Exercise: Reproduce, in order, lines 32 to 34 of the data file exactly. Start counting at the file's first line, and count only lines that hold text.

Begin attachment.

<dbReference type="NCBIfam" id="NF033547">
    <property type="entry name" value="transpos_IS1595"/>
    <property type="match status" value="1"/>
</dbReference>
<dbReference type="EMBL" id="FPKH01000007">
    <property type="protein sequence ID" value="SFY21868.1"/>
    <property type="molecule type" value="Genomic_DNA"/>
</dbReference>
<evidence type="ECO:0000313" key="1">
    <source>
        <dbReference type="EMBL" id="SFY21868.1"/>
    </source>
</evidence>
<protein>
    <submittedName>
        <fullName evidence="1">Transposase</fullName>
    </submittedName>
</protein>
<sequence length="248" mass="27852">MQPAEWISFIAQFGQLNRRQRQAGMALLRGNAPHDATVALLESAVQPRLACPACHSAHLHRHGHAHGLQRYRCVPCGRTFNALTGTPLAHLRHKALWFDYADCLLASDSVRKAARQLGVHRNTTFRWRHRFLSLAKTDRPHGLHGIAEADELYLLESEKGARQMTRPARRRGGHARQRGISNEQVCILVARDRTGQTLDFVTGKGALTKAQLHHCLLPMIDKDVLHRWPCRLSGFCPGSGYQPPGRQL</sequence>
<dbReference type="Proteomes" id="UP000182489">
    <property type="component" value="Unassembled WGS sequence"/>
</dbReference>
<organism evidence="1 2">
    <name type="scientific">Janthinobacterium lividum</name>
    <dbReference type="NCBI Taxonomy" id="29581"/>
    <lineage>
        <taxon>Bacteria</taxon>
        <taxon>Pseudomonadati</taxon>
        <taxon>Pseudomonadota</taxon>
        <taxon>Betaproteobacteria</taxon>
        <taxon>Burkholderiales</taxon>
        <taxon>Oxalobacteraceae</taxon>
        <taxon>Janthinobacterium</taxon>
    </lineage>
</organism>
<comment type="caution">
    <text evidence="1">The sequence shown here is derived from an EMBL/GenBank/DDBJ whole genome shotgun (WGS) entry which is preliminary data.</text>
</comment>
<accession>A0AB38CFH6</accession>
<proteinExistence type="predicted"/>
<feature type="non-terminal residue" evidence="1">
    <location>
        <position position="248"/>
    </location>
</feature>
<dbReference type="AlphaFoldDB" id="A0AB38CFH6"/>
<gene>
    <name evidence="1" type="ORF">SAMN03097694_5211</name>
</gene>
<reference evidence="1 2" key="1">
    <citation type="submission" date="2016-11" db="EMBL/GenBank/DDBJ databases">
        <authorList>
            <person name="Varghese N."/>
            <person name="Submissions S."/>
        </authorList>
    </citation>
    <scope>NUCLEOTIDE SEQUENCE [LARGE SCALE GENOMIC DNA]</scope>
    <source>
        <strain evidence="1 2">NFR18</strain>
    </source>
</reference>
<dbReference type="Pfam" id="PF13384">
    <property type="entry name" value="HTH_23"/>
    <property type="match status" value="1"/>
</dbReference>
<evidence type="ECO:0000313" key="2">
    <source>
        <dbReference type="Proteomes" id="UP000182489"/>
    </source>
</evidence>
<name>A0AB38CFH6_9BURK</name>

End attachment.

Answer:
        <taxon>Oxalobacteraceae</taxon>
        <taxon>Janthinobacterium</taxon>
    </lineage>